Earle takes "The Low Highway"
Wednesday, January 30, 2013
– Steve Earle will release his new album "The Low Highway" on April 16 via New West Records.
The 12-track set is the anticipated follow up to 2011's Grammy Award-nominated album "I'll Never Get Out Of This World Alive" and is the first billed as "Steve Earle & The Dukes (And Duchesses)."
The album is also the first to feature "The Dukes" band name since 1987's "Exit 0." The Low Highway features his live band consisting of Chris Masterson, Eleanor Whitmore, Kelley Looney, Will Rigby and Earle's wife Allison Moorer and was co-produced by Earle and Ray Kennedy (whose production partnership known as the "Twangtrust").
This will be Earle's 15th studio. It will be available as a single compact disc, deluxe CD/DVD set, digitally, as well as 180 gram vinyl. The track Calico County from The Low Highway is streaming now at RollingStone.com.
Earle said in the liner notes, "I've been on every interstate highway in the lower forty-eight states by now and I never get tired of the view. I've seen a pretty good chunk of the world and my well-worn passport is one of my most prized possessions, but for me, there's still nothing like the first night of a North American tour; everybody, band and crew, crowded up in the front lounge, eating Nashville hot chicken and Betty Herbert's homemade pimento cheese, swapping the same tired old war stories half shouted over the rattle and hum of the highway. And I'm always the last one to holler good night to Charlie Quick, the driver, and climb in my bunk because to me it feels like Christmas Eve long ago when I still believed in Santa Claus. God I love this."
The Low Highway also features Love's Gonna Blow My Way and After Mardi Gras, two songs Earle co-wrote with Lucia Micarelli, his co-star in David Simon's original HBO Series "Treme." Earle played a recurring character, Harley, a street musician who mentored Micarelli's character Annie during the first two seasons. The songs were written specifically for the series and an additional song written by Earle for "Treme," That All You Got? was performed by Micarelli's character with the Red Stick Ramblers during the third season premiere. All three songs are included on the new album and appear in recorded form for the first time here.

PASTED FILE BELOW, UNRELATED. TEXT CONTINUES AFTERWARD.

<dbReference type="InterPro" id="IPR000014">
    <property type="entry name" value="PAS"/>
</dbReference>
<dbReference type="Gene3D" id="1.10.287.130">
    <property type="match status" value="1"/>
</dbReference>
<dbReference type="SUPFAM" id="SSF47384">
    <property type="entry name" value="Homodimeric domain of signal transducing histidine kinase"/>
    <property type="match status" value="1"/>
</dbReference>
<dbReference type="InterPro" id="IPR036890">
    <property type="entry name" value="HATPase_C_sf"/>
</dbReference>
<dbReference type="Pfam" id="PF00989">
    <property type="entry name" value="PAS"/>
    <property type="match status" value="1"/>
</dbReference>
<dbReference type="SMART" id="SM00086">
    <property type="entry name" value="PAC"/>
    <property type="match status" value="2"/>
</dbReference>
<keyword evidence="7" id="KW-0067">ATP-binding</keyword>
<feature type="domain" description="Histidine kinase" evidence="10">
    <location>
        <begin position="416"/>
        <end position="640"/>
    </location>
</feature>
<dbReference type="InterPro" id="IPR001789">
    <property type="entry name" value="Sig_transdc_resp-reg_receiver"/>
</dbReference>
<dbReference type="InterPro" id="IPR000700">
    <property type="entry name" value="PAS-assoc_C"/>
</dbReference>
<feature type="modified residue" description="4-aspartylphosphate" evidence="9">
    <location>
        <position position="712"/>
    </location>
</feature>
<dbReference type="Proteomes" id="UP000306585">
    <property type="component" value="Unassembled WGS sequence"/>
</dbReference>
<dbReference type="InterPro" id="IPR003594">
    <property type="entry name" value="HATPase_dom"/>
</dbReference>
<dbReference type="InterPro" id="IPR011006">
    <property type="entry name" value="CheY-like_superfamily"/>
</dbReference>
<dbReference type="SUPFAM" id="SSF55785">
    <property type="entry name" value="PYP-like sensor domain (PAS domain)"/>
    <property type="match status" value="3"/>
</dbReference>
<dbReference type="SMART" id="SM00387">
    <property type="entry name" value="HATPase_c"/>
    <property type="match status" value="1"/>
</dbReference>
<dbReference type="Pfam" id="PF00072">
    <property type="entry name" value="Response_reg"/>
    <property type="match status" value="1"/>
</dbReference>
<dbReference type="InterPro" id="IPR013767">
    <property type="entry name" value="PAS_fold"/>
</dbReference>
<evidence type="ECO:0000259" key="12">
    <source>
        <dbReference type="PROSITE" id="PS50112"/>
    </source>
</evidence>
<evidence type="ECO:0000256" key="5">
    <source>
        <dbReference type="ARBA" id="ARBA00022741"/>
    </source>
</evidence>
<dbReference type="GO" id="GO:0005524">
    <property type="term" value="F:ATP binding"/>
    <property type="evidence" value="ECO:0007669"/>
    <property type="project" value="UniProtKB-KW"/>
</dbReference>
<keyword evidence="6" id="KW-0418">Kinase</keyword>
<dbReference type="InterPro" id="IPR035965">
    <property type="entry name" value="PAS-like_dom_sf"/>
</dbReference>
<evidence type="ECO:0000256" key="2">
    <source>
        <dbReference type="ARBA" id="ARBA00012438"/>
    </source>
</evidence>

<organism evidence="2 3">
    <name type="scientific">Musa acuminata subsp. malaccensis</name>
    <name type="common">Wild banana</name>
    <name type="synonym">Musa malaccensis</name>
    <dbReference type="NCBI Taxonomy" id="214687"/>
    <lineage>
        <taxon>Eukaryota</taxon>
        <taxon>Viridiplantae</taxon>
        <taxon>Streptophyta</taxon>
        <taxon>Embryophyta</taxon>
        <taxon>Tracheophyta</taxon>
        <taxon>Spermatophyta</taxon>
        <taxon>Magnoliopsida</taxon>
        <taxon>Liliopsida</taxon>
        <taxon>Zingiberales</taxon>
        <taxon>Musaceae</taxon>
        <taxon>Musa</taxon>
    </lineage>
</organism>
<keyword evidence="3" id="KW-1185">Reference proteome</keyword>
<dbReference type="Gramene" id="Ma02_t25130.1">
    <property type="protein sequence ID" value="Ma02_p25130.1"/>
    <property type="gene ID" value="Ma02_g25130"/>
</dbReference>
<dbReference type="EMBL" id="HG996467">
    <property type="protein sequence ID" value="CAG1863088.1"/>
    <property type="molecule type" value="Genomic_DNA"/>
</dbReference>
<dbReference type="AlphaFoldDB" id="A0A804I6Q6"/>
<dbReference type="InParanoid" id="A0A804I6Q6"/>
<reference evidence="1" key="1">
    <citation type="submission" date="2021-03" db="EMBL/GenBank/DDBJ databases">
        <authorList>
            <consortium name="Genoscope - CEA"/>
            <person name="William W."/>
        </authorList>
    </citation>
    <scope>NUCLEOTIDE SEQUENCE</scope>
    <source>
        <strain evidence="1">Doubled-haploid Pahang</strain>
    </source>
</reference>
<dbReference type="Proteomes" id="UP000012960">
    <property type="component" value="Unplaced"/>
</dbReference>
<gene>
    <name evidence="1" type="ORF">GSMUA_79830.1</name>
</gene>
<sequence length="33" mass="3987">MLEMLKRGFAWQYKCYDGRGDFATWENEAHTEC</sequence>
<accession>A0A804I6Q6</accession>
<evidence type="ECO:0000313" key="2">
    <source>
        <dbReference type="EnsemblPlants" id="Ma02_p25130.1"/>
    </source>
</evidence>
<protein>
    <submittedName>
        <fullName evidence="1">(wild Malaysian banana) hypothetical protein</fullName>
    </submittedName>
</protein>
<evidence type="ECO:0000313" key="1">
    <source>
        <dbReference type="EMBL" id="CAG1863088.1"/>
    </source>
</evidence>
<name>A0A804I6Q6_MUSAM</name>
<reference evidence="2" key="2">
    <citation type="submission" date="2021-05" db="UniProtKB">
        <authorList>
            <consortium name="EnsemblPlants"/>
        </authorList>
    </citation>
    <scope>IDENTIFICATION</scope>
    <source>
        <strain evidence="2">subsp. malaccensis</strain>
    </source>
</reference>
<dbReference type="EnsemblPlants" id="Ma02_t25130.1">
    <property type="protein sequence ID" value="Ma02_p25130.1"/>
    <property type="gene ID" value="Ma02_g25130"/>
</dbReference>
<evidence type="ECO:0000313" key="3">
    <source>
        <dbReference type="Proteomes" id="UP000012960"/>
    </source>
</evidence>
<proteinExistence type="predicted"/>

On Feb. 29, Earle will release via his own E-Squared Records label, a limited edition 7 inch of the album tracks Burnin' It Down and That All You Got? in support of Independent Music Stores. The record is available on red vinyl and is a limited edition pressing of 1,000. Each cover has been hand-signed by Earle and is hand-numbered.
Earle also signed a two-book deal with Twelve, an imprint of Grand Central Publishing/Hachette Book Group last year. The first will be a memoir and the second a novel. Earle's memoir, the book he swore he would never write, will be a literary work in three acts. The first section will focus on meeting Townes Van Zandt and the complicated friendship and music mentorship that ensued, taking place in Texas and Tennessee. The second section will center on bottoming out in Nashville, culminating in a prison sentence, during which Earle got clean. The heart of the third and final section will be recovery, starting around the recording of the masterful album, "Train A Comin'."